Apparently, Moet & Chandon has created the first-ever Champagne served on ice. It's been out for a couple of a years but has been somewhat under the radar. We got our hands on some to decide if this idea was genius or silly.
The Champagne was extremely drinkable, maybe even too drinkable, when poured over ice. The ice diluted the carbonation and made it basically taste like an alcoholic soda. The Champagne is on the sweeter side and goes down smoothly. Before you know it, you've drunk more than you planned. The sweetness, coupled with the fact that the Ice Imperial is less densely bubbled, does it make it a prime candidate to serve with ice. This isn't necessarily a Champagne created for its taste nuances. Instead, it's meant for easy summertime drinking.
But does the Champagne actually benefit from the ice? Not really. When sampled sans ice cubes, the Champagne just tasted like a slightly-sweet sparkling wine. It was pleasant and just as smooth than when on ice, but less diluted. If you hate carbonation, ice may be a solution, but if you like the experience and texture of bubbles on your tongue, don't bother.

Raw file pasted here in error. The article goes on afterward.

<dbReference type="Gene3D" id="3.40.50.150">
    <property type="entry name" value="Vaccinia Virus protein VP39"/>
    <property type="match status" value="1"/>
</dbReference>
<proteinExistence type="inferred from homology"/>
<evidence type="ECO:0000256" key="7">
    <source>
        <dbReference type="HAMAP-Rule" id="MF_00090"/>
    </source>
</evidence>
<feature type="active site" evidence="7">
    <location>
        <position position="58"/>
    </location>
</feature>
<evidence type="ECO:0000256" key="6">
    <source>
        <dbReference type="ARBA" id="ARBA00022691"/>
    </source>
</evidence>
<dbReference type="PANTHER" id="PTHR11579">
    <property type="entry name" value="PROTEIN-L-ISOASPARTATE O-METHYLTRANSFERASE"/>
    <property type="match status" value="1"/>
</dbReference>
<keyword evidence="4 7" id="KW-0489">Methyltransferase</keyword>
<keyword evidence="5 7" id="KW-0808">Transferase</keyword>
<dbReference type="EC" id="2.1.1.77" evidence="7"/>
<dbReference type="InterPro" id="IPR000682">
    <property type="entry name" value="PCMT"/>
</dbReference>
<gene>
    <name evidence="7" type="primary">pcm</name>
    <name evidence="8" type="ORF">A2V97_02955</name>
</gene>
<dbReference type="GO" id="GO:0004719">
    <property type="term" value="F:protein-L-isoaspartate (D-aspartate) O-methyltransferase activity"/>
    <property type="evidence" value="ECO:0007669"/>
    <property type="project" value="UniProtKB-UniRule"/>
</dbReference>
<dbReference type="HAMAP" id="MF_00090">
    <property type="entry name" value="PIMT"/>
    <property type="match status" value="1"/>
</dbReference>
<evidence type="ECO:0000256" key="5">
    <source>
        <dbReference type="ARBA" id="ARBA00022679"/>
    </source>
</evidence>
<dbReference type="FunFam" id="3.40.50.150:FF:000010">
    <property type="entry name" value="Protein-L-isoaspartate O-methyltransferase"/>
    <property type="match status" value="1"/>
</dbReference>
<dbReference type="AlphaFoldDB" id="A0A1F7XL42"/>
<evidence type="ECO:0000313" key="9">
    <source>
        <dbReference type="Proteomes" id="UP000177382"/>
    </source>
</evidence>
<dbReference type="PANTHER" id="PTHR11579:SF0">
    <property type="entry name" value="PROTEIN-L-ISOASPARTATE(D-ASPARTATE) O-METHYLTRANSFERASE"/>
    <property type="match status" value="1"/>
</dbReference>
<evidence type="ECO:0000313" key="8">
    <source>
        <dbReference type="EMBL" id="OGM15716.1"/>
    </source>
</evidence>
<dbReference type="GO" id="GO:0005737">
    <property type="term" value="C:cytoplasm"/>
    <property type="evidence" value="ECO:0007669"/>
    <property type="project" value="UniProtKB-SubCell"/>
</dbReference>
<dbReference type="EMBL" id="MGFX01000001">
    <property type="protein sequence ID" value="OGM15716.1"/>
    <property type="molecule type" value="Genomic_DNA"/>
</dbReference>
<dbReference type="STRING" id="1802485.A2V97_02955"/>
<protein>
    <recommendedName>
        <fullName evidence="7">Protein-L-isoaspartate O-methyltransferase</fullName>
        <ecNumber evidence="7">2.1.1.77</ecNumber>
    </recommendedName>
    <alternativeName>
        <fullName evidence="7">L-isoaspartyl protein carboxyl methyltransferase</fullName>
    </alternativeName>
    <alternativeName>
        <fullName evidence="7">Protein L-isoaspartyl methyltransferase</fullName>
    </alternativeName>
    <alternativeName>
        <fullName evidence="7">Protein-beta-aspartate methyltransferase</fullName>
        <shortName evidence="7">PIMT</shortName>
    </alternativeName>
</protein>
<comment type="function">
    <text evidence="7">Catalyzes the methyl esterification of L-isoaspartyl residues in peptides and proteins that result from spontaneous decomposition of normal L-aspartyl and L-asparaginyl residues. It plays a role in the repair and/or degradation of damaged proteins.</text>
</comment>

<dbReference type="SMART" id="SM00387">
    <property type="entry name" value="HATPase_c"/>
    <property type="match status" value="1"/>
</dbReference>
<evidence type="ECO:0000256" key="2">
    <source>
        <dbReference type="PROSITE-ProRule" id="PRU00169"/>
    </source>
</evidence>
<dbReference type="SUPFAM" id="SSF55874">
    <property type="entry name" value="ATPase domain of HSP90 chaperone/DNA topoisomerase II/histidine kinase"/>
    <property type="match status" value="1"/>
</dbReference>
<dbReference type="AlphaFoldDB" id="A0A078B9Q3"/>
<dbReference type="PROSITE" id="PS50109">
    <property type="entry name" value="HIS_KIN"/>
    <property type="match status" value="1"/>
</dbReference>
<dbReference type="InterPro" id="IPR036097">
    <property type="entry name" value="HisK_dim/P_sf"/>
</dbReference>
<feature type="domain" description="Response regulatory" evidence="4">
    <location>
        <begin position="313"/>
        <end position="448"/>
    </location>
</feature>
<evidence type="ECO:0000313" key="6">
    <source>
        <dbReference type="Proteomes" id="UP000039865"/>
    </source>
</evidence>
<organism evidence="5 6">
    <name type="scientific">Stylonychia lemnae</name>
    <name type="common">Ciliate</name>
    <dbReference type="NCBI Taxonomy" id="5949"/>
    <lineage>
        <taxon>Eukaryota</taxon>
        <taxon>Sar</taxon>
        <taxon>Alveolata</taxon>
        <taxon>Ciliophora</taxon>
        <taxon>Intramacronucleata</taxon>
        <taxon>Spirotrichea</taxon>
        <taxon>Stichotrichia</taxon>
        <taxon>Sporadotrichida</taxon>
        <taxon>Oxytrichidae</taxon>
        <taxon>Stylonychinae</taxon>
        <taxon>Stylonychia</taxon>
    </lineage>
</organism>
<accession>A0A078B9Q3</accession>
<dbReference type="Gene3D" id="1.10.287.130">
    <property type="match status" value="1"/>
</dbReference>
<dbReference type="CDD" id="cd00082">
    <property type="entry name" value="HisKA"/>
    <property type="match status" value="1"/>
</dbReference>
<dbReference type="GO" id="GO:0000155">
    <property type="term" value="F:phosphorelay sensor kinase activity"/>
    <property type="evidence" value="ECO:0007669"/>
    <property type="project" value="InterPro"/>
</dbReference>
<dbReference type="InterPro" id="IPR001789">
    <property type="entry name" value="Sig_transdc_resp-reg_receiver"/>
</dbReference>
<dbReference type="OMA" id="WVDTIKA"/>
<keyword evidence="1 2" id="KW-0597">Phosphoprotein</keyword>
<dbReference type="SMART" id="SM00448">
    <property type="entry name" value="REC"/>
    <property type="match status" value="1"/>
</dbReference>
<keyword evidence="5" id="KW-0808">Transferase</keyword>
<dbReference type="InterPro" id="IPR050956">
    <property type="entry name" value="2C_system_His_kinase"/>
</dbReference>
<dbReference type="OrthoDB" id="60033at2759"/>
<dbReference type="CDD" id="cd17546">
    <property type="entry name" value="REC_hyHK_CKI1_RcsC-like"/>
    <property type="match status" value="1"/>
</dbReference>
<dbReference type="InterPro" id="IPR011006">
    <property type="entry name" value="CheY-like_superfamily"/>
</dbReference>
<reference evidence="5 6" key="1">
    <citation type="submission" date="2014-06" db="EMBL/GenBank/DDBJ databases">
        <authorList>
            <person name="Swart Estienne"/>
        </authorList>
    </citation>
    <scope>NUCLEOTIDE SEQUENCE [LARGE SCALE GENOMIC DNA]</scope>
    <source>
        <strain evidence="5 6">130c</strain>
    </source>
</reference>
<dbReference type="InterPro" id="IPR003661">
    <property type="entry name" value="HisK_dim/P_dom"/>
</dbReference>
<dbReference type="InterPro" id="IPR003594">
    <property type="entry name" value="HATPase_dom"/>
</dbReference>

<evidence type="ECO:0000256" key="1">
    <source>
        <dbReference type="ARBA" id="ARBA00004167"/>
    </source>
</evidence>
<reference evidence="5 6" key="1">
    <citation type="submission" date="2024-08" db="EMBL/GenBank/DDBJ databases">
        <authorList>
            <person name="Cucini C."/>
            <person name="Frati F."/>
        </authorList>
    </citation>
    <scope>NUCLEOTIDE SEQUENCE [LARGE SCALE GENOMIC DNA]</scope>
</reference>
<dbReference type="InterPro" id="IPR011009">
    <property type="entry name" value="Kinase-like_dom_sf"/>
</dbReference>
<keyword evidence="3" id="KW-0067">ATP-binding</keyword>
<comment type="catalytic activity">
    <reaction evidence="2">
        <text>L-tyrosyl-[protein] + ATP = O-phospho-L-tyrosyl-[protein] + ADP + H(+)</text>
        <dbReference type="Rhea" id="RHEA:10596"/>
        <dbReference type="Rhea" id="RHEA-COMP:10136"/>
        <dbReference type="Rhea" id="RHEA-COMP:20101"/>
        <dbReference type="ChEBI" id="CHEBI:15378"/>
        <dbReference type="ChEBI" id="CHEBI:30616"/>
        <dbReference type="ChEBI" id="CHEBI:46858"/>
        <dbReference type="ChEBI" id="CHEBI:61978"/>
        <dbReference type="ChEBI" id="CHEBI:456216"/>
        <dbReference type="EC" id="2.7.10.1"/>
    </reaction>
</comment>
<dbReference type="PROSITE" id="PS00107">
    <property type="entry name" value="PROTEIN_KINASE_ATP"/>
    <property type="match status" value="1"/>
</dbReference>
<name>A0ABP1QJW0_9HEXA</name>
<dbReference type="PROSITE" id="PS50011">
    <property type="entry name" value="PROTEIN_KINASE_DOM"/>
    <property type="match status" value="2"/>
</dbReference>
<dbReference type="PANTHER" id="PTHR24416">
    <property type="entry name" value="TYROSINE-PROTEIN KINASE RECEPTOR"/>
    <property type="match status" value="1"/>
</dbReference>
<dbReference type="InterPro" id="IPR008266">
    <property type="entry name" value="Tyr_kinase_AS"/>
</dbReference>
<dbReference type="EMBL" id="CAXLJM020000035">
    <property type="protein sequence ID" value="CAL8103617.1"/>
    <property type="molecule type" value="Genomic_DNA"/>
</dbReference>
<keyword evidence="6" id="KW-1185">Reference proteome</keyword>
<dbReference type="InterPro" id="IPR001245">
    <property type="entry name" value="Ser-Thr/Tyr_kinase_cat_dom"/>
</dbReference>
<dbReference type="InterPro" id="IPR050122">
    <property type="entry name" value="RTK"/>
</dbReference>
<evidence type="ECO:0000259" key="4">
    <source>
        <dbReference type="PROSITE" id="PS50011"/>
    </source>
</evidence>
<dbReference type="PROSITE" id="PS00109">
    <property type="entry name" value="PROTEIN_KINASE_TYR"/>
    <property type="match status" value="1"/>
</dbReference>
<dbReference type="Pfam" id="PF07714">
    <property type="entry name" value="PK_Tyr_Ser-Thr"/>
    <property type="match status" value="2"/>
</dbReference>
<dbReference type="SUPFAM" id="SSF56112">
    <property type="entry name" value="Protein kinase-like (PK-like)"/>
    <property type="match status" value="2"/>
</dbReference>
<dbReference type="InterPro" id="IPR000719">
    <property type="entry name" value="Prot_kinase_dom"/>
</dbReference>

Also, if price is a concern, Moet Ice Imperial runs pretty steep. We guessed that it had a price tag -- based on taste -- at around $20. It's about three times that at least.
We don't want to knock down this Champagne too hard, as it is tasty. But don't worry if you're bringing it along to your next picnic and you forget the ice. As long as it's chilled, you're still golden.